SEOUL–In high-tech South Korean society millions of mobile phones are beeping at once with the disturbing words “Emergency Alert.”
In the midst of a medical crisis that refuses to go away, the messages are more than urgent warnings to wash hands and avoid crowds. They offer details tailored to the city, the ward, the place where the latest patient is known to have been. This as as the number of those suffering from COVID-19 soared to nearly 4,000 and the 20th death was reported Sunday.
One example: In Dongdaemun, an historic part of Seoul normally seething with shoppers and diners we suddenly learn one person with the virus “visited the Jung-yuk Restaurant between 7 and 9 p.m. on 29 February. We sanitized the place at 3:50 p.m., 1 March, and closed the restaurant.”
Anyone with a mobile phone is getting dozens of alerts like that, even as a deathly calm has settled over cities and towns.
March 1 is a big day in South Korea. This was the 101st anniversary of a revolt against Japanese rule in 1919, and crowds normally fill the broad streets and parks to mark the occasion, but the only sign of the observance this year was a televised appearance by President Moon Jae-in, who spent much of his time parrying criticism of the way he’s handled the novel coronavirus outbreak.
“All the people will come together and overcome even today’s crisis,” Moon said at a ceremony in a girl’s high school, but the words were hardly reassuring as the alerts poured in.
“Moon is too kind to China,” said Choi Tae-hyun, an opposition politico. “He should have stopped the Chinese from coming here.” Then Choi clicked on his mobile as more messages flashed on the screen:
In Incheon, the port city west of Seoul where Choi has been campaigning for a seat in the National Assembly, the local government confirmed another patient. “Do not go to public events,” the message implored. “Please wear face masks.”
Another message, from central Seoul, offered still more detail. “We have confirmed a patient from another ward went to Jigae Restaurant,” it said. “This person visited between 9:30 and 11:00 pm. We sanitized the area, and the restaurant closed.” The message concluded, “If you visited this restaurant, please contact the ward office.”
Although most of the cases reported so far have been in the city of Daegu and the nearby town of Cheongdo, where the first deaths were reported in a local hospital, the fear is the disease can spread around the country as it did in China after the first outbreak in the industrial city of Wuhan.
As reports pop up on mobile screens, the sense is the virus might strike anywhere, indiscriminately, in defiance of efforts to contain it.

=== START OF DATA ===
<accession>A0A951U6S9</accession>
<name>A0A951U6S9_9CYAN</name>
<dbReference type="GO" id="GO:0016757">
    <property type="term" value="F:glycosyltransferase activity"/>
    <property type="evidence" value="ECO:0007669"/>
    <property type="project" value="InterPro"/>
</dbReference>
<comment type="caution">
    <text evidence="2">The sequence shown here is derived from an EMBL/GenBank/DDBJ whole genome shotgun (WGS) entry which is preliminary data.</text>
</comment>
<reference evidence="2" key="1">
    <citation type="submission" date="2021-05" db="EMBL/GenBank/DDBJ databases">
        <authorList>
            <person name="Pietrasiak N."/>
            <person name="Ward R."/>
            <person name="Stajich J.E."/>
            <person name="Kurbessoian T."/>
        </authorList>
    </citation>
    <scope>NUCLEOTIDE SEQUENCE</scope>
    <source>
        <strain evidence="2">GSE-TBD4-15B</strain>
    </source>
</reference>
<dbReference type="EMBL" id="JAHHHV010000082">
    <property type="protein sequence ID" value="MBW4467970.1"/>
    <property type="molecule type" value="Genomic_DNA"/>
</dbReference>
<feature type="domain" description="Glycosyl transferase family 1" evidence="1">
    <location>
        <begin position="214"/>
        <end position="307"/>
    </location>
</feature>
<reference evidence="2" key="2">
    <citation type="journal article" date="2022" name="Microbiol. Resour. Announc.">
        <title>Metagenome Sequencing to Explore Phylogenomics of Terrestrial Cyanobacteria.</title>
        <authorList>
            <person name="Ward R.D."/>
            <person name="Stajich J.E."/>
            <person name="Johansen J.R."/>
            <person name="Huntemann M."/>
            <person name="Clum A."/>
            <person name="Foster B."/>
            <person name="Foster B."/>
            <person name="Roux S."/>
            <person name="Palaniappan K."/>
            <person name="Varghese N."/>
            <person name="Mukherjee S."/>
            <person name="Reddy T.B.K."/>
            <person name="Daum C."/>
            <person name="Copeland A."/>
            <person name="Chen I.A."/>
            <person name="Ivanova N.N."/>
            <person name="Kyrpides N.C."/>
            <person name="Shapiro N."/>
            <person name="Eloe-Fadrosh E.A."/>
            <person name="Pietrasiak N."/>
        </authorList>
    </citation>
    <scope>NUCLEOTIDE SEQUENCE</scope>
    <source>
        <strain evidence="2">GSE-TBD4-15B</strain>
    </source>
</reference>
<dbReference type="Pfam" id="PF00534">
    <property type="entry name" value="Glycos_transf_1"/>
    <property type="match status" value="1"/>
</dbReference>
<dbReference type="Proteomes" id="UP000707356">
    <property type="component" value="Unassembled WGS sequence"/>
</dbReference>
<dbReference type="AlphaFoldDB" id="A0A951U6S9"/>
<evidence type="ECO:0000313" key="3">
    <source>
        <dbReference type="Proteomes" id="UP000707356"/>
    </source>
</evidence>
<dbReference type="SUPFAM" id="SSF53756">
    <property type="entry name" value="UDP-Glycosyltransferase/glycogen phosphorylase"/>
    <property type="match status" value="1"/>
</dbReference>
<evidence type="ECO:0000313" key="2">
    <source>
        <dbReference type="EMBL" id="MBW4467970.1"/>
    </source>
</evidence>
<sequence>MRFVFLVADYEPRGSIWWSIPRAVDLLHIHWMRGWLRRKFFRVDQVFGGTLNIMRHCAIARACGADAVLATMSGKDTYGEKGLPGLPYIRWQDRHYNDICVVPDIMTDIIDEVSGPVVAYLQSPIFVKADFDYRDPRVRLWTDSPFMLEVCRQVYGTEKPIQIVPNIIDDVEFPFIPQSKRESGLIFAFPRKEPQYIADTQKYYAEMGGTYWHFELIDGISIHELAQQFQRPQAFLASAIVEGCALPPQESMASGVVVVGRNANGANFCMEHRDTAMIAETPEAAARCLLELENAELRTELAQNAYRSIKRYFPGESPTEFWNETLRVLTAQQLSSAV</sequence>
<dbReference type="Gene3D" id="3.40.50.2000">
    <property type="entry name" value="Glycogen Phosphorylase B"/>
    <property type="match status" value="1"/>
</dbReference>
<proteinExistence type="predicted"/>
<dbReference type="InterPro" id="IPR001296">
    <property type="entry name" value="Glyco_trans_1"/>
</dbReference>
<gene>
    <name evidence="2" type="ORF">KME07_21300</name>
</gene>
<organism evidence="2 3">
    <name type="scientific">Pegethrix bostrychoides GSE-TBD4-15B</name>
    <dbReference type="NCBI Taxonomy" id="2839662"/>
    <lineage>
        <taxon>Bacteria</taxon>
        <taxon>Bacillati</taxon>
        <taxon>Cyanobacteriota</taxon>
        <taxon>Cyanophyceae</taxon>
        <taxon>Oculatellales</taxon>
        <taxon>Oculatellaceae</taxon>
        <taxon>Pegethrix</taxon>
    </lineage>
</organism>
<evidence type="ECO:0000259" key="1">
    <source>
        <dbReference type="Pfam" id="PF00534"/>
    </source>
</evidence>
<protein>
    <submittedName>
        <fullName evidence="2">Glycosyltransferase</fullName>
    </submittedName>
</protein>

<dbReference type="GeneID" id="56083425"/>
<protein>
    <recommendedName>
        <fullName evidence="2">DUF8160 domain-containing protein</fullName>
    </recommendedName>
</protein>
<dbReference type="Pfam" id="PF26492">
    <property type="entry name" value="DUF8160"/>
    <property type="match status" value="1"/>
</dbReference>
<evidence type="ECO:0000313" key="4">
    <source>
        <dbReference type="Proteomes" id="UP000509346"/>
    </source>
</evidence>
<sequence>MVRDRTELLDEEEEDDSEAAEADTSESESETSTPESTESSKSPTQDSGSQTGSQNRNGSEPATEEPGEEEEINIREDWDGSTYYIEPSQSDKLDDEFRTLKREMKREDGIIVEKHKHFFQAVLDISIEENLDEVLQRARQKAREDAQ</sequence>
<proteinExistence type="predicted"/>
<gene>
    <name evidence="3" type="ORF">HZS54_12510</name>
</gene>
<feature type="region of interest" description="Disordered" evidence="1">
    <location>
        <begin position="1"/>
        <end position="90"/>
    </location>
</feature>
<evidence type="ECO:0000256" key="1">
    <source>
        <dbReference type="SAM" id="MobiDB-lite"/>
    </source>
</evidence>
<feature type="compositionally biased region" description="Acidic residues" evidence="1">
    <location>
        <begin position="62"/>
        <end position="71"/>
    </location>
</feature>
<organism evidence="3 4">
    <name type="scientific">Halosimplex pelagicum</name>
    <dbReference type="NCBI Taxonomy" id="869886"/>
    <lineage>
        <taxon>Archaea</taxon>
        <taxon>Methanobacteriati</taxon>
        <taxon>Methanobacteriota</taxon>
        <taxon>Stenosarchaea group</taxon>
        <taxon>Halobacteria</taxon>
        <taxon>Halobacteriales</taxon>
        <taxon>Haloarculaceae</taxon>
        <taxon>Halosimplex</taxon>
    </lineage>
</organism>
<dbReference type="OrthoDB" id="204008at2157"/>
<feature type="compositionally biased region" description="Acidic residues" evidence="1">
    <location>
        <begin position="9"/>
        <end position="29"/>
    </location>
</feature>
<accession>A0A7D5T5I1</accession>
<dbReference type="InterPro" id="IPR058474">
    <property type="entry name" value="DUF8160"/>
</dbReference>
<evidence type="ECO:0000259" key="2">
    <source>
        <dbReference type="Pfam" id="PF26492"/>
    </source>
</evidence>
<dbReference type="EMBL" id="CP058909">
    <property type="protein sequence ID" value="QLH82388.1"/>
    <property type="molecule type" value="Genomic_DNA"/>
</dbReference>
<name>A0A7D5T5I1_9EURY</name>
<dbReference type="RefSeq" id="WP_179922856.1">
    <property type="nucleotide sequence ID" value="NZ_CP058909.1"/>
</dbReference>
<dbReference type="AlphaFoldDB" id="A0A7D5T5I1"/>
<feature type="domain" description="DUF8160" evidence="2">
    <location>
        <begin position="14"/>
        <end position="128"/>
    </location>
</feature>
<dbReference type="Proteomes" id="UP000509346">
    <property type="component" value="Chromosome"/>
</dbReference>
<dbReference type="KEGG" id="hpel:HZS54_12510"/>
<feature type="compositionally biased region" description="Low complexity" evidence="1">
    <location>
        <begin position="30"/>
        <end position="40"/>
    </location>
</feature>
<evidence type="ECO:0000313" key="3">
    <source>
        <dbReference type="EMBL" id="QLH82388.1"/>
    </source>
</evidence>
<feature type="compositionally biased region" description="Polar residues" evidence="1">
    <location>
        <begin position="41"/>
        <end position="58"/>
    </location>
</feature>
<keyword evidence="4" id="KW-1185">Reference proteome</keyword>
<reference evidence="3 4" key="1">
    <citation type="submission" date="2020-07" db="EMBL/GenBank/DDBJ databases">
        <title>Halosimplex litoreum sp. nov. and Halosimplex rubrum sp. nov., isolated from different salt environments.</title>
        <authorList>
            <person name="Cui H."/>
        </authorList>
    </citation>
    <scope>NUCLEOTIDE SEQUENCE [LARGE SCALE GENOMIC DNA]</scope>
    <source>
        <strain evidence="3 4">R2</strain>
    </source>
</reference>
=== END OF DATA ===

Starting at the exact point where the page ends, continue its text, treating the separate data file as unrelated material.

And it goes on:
In Seongbuk ward, where billionaires and millionaires live in splendid isolation on a twisting road in the hills of northern Seoul, “One case is confirmed,” said an alert. The bulletin did not say where but urged, “If you have any fever or respiratory illness, contact our office.”
On the southern fringe of the capital, in a town named Kwacheon, shared by several government ministries and a prison, “a woman in her 50s is confined as a patient,” said an alert. “She is a worker in the ward office.” For those wanting to know where she had been, the message advised, “her whereabouts can be traced on our home page.”
The technical efficiency and cold crispness of the messages fueled rising resentment of Moon and the people around him.
“Merchants are angry,” said Shim Jae-hoon, a writer who grew up in Daegu but has lived in Seoul for years. “They are attacking the government for misleading them into believing this virus would be over in a few days.”
In his call for unity Moon did not mention China, but his eagerness to get along with South Korea’s biggest trading partner keeps coming up, and is turning into a political liability.
“He should have closed the border against China,” said Shim. “Instead he opened the door.”
It was from China that members of the Shincheonji cult, which claims 210,000 adherents around the country, are assumed to have caught the bug while visiting fellow church members in Wuhan.
Now, as once huge numbers of Chinese tourists are gone, about 10,000 young Chinese are due to return to university campuses here after their spring break. The students may stay away while the government here, as in China and Japan, suspends classes, but some conservatives are calling for keeping them out much longer.
In Daegu, Hwang Kyo-ahn, who was prime minister and acting president before Moon’s victory in the snap election three years ago, promised during a tour of the ancient central market to set matters straight.
“I will do my best to get things done as soon as possible,” Hwang, wearing a black face-mask, told a scrum of journalists pursuing him past thousands of shuttered shops and dining places.
The inference was clear—Moon and his government have failed. And every alert on the phone just drives that point home.